After the writing activity comes listening comprehension practice 聞き取り練習. I really liked these exercises. You listen to a dialogue form the CDs and then try to answer questions based on what you heard. You are looking for specific information like ‘what item did the student forget in the classroom?’

Last is an activity called speed reading 速読 (I don’t think you actually need to read it fast though). These passages are about a page long. They are good additional reading practice, and you’ll learn either something about Japanese culture or just something to do with survival in an everyday Japanese environment. These passages come with the bonus of a few questions to test your reading comprehension.


My personal favorite part of IAIJ is the table of keigo敬語 expressions in chapter 6. I have referenced this so many times! There are some verbs in Japanese that have keigo (honorific) forms. These forms are pretty extravagant and long-winded compared to the more common plain and polite forms. This makes them harder to memorize. For example, the keigo form of 食べる (taberu) is 召し上がる (meshiagaru).  But keigo is very much used in Japan. As a non-native speaker, you will score a lot of points if you are correctly able to use keigo, so it is well worth the investment to learn. In addition to the table, there is also a write up about the two types of formal language in Japanese: sonkeigo 尊敬語 (respect form), and kenjougo 謙譲語 (humble form).  


At the back of the main textbook, there are several handy indexes:

  1. Index of the grammar points and the chapter where they appear
  2. Index of the kanji presented throughout the various chapters. This is interesting, the list is presented according to ascending order of stroke count. The kanji, the word associated with it from the chapter, the hiragana spelling of the word and the chapter from which it came are all given.
  3. Index of vocabulary presented throughout the book in hiragana order. The hiragana, kanji, English translation, and chapter from where it came are given.

To really get a feel for what’s inside IAIJ, it would be best to actually look inside. Forty sample pages have been made freely available by the publisher. Use this link and click where it says Sample Contents: Textbook (PDF).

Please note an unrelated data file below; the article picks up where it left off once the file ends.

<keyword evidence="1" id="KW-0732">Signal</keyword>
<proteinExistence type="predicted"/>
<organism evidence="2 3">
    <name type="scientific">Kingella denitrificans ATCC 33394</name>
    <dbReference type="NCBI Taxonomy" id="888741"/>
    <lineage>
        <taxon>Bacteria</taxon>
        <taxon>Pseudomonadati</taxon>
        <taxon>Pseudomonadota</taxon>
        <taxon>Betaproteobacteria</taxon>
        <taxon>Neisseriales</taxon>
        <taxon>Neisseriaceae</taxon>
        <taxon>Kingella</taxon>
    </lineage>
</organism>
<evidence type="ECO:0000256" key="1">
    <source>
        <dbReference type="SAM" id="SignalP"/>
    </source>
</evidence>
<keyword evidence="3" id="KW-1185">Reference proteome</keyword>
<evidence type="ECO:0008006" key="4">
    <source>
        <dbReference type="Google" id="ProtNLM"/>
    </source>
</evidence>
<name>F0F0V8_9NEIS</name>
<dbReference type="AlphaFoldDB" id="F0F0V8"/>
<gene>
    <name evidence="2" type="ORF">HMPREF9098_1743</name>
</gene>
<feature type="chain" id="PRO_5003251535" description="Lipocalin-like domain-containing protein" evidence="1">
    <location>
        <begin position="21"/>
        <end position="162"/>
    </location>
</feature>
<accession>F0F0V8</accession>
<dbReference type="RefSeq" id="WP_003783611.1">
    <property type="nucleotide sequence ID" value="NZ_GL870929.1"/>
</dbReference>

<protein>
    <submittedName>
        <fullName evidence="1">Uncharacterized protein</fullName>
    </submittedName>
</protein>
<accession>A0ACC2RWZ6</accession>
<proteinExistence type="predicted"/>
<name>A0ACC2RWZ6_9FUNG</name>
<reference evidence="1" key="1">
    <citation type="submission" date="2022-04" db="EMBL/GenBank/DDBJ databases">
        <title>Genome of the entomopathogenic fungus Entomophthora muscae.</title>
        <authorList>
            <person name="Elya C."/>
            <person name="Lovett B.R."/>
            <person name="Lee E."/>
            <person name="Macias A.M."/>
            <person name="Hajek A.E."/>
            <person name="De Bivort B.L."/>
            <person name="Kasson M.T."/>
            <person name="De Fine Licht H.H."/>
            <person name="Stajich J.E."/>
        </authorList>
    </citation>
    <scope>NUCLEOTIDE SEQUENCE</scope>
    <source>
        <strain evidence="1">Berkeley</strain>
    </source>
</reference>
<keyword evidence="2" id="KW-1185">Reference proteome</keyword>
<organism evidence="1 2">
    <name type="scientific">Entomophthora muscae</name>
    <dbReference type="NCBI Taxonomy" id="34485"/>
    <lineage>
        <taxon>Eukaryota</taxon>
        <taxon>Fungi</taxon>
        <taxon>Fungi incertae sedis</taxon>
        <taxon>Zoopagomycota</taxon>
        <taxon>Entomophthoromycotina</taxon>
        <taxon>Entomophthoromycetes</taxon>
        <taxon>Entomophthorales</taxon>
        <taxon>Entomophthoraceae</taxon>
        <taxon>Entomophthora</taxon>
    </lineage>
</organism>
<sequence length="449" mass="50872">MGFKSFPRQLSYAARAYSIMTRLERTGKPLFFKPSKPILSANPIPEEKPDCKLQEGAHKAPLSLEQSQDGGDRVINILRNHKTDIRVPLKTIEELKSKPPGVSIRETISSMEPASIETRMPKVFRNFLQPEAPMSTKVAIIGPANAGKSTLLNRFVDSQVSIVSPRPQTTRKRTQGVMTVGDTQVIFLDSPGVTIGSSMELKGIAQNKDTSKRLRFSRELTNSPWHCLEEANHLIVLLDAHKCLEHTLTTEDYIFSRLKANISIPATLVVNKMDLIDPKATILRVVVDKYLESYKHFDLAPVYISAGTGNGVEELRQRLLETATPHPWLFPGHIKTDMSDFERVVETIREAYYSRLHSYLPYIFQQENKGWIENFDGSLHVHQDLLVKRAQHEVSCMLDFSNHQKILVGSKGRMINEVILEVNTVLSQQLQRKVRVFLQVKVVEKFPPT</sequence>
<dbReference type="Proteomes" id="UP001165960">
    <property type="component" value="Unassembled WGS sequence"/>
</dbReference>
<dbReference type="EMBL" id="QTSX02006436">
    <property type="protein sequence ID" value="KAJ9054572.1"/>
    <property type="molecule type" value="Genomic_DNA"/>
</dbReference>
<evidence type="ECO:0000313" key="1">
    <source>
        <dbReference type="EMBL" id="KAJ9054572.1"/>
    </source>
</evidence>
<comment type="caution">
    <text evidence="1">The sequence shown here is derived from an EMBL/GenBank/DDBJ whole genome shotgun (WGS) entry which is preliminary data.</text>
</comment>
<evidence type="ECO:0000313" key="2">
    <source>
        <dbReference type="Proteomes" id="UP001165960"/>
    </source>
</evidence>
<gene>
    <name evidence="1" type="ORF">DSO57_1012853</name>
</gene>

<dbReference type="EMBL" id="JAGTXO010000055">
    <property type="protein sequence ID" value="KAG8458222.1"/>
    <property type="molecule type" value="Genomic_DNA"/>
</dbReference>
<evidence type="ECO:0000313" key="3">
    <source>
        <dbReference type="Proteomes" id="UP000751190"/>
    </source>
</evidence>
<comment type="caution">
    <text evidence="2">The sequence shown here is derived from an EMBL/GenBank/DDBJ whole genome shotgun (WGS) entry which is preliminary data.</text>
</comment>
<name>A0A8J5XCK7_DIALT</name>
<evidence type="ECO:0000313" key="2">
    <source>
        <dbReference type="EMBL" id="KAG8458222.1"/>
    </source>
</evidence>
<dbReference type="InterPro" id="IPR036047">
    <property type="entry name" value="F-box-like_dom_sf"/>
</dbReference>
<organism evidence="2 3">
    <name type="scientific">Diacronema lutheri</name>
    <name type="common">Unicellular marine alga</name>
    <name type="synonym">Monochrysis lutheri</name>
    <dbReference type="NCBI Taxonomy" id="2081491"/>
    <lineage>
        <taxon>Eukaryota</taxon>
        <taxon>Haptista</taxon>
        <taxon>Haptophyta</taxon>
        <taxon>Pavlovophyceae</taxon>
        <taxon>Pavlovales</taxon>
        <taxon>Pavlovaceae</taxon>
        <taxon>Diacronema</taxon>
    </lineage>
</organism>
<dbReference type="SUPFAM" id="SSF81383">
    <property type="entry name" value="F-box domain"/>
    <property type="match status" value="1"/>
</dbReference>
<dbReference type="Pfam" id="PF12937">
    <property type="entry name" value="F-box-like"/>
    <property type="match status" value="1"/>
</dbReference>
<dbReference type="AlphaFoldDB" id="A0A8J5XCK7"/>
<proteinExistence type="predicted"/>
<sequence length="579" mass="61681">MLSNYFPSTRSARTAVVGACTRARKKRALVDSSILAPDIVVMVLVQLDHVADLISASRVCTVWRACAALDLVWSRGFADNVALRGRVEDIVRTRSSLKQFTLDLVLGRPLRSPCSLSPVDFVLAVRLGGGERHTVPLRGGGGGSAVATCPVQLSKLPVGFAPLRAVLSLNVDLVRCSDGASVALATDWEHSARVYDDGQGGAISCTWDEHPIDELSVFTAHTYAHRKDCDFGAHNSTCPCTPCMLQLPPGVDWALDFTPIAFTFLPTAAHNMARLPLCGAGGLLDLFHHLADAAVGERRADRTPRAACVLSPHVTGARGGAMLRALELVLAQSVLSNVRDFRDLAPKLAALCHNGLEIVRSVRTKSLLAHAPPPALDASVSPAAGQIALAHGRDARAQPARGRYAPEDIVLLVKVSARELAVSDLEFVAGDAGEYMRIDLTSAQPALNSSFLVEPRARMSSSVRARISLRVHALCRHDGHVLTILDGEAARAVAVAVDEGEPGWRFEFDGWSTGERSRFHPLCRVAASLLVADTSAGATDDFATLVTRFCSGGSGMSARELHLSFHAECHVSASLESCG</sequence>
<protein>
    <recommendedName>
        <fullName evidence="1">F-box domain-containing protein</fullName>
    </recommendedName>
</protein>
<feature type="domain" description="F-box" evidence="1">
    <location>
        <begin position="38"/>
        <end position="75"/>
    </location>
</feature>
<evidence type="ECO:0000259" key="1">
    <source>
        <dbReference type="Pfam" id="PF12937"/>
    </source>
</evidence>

An Integrated Approach to Intermediate Japanese Workbook

The accompanying workbook contains exercises to practice grammar and kanji. There are various guided grammar exercises to practice each grammar point e.g., fill in the blank, finish the rest of the sentence and write a complete sentence in response to a question. Then there are also exercises where you really apply what you learned by answering questions based on the reading passage with your own free form responses. A question might be, why did the baseball player decide to retire? There is also a kanji studying section for each chapter. Essentially it is a work sheet in which a character is given with 音読み onyomi and 訓読みkunyomi readings. Stroke order is shown, and space is given for you to practice writing the kanji over and over.

Between the main textbook and the workbook, there are a fair number of practice exercises. Please do these exercises. Practice is critical for internalizing the content that you learn, especially for self-learners. Role playing, writing, reading comprehension, and listening comprehension are in the main textbook, while grammar and kanji are in the workbook. As mentioned, if you choose to use IAIJ, do invest in the workbook as well. But one really important thing to note is that there are no answer keys to the practice questions in the textbook and workbook.

For a sample of pages from the workbook provided by the publisher, use this link and click where it says Sample Contents: Workbook (PDF).

An Integrated Approach to Intermediate Japanese Website

There is some additional content on IAIJ’s website, which you will find in the resource library, such as a kanji quiz and a particle review sheet. But the best thing in there are the scripts to the listening practice「聞き取り練習」スクリプト. The link to the resources library is here.

Colten Dumonceau

My goal is to provide information that will help you learn Japanese as quickly and effectively as possible. I have spent more than ten years learning Japanese, mostly self-taught, from absolute beginner to an advanced level. I believe its possible to go much faster than I did. Please let me share with you the best learning strategies I have uncovered.